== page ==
Less than 15% of children and adolescents participate regularly in physical activity (PA) and, with ever-increasing obesity, strategies to improve PA levels in youth are urgently needed. Exergaming offers a PA alternative that may be especially attractive in our increasingly technophilic society. However, there are no observational studies of exergaming in population-based samples of adolescents. The purpose of this study was to investigate potential sociodemographic, lifestyle, psychosocial, weight-related, and mental health correlates of exergaming as well as describe the type, timing, and intensity of exergaming in a population-based sample of adolescents.
Data on exergame use and potential sociodemographic, lifestyle, psychosocial, weight-related, and mental health correlates of exergaming were collected in mailed self-report questionnaires completed by 1241 grade 10 and 11 students from the Montreal area with a mean age of 16.8 years (SD = 0.05 years; 43% male) participating in the AdoQuest study. The independent correlates of exergaming were identified in multivariable logistic regression models.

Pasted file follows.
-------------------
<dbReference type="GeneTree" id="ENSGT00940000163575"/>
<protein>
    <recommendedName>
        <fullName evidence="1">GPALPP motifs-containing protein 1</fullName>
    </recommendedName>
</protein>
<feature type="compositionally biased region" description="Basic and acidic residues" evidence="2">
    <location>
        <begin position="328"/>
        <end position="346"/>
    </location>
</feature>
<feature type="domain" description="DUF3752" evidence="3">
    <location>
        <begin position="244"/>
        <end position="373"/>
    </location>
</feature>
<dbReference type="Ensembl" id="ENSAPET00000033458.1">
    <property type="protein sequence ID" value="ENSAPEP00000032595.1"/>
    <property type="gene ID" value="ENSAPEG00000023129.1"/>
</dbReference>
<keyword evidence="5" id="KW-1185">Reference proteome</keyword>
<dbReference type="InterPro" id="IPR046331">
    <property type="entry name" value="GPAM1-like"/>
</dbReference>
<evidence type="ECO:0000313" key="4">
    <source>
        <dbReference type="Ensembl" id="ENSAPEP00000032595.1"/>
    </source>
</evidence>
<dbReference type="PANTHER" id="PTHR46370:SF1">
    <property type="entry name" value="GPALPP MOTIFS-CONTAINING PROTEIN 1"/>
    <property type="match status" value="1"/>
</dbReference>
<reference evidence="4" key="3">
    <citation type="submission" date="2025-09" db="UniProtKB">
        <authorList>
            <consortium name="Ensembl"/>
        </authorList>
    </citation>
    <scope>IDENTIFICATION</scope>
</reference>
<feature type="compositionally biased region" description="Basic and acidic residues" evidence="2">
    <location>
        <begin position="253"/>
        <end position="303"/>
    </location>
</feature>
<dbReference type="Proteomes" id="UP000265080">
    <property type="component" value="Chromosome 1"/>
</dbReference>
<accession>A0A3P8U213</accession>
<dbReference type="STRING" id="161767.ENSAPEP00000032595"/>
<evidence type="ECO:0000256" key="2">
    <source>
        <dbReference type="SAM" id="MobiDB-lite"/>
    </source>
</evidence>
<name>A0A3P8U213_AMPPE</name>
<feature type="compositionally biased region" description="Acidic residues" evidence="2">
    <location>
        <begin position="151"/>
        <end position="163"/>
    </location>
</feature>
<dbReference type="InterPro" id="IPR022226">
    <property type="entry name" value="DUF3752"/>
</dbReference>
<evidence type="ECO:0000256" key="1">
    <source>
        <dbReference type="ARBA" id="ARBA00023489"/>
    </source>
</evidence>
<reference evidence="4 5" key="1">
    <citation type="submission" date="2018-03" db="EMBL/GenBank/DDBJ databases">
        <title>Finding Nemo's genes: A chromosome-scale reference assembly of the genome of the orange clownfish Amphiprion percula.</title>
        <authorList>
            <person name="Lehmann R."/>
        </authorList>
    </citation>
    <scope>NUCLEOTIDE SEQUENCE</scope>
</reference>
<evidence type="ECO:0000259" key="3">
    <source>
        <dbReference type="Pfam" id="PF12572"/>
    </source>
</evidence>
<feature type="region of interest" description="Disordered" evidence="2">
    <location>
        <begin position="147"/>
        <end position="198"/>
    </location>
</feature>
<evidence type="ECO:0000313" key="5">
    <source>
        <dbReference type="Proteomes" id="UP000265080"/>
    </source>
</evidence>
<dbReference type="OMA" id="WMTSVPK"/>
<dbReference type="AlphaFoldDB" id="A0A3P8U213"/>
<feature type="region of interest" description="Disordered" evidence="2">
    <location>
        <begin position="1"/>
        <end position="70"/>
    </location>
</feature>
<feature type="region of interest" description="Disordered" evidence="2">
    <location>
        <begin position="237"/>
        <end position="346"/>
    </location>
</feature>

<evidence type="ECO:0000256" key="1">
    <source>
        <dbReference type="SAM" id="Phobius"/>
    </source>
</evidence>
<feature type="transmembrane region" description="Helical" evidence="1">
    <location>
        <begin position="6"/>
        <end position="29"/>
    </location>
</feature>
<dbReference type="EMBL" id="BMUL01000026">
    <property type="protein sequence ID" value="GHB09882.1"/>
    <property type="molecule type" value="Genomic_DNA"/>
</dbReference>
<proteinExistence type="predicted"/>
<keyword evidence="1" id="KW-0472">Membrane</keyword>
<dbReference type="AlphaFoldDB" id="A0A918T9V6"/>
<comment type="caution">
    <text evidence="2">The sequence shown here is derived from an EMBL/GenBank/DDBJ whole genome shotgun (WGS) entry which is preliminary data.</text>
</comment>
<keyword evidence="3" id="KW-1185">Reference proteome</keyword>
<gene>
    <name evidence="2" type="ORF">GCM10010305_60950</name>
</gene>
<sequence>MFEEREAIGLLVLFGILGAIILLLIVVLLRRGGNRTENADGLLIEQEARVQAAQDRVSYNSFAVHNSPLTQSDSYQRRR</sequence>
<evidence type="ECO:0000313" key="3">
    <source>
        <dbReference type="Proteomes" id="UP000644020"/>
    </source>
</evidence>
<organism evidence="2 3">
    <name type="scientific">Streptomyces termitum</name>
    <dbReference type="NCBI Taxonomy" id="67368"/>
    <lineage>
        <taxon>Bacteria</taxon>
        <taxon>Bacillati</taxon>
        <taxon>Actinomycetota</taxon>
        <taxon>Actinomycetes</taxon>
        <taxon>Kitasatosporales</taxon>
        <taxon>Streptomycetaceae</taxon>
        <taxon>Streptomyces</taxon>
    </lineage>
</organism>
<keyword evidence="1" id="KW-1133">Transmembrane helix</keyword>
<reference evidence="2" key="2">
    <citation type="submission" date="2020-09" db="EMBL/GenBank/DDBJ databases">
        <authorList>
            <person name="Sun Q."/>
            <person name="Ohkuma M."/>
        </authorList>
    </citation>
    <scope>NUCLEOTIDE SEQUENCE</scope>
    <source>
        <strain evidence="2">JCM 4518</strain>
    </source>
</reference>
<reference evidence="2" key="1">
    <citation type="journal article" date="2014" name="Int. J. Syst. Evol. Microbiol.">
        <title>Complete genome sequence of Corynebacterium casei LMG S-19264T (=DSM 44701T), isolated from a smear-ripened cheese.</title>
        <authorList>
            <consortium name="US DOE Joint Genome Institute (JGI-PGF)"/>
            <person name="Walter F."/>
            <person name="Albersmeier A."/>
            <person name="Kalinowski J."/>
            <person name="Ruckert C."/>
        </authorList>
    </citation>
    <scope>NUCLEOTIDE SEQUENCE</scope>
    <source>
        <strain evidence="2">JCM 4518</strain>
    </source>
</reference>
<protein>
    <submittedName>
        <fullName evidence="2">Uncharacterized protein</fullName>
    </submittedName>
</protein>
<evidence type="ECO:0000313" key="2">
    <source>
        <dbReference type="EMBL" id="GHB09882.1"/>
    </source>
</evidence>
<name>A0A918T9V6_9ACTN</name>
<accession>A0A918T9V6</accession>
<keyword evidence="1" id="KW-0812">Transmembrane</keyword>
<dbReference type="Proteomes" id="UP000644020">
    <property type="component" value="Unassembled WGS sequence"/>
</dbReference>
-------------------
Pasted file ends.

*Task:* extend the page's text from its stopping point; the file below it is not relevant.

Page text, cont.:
Nearly one-quarter (24%) of participants reported exergaming. Exergamers played 2 days per week on average, for ∼50 minutes each bout; 73% of exergamers played at a moderate or vigorous intensity. Exergamers were more likely than nonexergamers to be girls, to play nonactive video games, to watch ≥2 hours of television per day, to be stressed about weight, and to be nonsmokers.
Many adolescents exergame at intensity levels that could help them achieve current moderate-to-vigorous PA recommendations. Interventions that encourage exergaming may increase PA and decrease sedentary behavior in select youth subgroups, notably in girls.